Generative means you’ll be generating new writing, either in class or at home between classes. Workshop, on the other hand, means you’ll be bringing in work to be read and critiqued by the instructor and your writing peers. Don’t worry — this isn’t as scary as it sounds, and trust us when we say it’s an integral part of the writing process that will end up giving everyone ideas for revision that might not have come up in typical writerly solitude. Plus, critiquing others’ work is often even more valuable to your progress as a writer than having your own critiqued.
A reading class is also just that: reading. However, our reading classes often stray toward looking at the craft of the works being read, rather than the typical lit-class analysis of, say, the American Dream in Fitzgerald’s Gatsby. Instead, you’ll probably be breaking down the sentence structure of “So we beat on, boats against the current, borne back ceaselessly into the past.”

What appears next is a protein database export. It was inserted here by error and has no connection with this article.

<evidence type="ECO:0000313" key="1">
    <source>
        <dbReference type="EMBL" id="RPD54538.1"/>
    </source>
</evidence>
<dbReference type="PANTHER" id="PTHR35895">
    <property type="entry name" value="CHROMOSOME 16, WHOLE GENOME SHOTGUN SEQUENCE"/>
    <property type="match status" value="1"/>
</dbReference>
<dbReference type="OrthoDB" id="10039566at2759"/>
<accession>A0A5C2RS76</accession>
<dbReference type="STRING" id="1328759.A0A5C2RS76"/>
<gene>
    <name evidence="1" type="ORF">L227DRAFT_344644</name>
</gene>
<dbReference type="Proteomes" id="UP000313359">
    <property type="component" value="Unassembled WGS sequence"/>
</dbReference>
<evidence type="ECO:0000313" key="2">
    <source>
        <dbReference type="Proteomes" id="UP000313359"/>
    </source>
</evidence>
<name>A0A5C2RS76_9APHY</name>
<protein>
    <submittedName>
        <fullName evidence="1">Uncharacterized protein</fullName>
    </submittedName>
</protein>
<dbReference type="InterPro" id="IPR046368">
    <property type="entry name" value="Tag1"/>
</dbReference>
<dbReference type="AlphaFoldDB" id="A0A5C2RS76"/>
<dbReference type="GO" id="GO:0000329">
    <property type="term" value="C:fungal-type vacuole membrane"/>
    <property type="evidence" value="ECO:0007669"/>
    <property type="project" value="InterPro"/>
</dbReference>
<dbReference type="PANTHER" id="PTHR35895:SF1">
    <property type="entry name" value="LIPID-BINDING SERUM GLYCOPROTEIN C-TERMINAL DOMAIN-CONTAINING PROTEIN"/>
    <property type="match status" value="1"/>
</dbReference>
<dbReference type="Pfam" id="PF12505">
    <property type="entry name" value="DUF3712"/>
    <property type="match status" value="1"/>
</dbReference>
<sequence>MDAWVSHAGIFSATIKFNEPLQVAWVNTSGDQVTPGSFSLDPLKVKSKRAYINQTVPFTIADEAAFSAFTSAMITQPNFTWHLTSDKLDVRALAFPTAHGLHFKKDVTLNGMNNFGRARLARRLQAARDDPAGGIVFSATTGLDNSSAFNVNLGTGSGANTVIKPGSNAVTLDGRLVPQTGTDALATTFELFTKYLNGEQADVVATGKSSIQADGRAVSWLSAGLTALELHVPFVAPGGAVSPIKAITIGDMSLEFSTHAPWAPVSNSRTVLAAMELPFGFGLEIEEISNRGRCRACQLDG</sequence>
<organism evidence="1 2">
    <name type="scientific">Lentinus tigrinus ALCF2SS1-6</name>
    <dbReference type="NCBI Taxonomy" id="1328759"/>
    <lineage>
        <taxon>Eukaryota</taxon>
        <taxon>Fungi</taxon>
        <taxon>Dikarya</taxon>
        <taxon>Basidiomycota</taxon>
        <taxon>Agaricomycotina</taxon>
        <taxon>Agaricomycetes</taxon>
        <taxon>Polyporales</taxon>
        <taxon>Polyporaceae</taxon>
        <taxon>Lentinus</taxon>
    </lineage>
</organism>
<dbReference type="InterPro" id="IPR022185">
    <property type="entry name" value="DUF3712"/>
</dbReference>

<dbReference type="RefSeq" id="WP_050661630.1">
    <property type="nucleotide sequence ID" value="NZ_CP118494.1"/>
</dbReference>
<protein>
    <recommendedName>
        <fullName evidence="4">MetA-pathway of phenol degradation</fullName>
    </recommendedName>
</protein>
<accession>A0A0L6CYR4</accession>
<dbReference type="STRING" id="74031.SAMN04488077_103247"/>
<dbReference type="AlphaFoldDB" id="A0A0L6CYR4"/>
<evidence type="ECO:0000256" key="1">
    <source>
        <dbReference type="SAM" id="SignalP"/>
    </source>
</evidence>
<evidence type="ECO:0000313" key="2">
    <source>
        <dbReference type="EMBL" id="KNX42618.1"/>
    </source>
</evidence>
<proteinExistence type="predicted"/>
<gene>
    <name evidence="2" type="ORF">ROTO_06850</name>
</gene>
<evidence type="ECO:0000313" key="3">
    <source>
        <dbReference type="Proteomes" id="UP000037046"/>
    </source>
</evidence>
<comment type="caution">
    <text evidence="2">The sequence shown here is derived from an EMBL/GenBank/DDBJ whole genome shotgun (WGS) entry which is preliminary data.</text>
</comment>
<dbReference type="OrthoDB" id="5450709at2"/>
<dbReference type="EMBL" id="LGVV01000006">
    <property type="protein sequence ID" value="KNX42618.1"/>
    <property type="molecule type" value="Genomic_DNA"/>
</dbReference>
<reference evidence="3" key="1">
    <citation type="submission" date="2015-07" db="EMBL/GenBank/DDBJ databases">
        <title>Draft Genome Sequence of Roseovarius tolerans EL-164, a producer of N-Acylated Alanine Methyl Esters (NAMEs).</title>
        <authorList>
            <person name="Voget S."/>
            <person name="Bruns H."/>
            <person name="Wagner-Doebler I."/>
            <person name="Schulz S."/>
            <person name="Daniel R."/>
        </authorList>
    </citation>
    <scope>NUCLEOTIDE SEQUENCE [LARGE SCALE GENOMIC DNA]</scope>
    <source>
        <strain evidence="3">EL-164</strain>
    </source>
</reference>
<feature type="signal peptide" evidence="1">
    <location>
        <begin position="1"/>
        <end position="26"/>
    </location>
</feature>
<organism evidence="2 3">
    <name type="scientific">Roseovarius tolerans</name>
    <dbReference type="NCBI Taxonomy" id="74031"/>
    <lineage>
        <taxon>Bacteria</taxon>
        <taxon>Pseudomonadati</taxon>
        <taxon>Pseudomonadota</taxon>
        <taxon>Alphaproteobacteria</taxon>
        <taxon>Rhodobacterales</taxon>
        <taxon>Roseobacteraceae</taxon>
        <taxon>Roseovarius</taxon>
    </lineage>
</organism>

Are there specific skill levels associated with different classes?
Most of our other classes are intended for a range of levels, from very beginning to very advanced. If a class is designed for a specific level of experience, it will be noted in the course description. For more information on class levels, see About Our Classes.
But I’ve never written before! Aren’t there any classes for beginners?
As long as you have the desire and drive to be a writer, we want you here and in class! Our best advice to beginning writers is to take a class in an area of writing that interests you most, such as a class on characters for fiction or a class on line breaks for poetry. Despite focusing on a smaller area, you’ll learn a lot about the overall genre by doing so.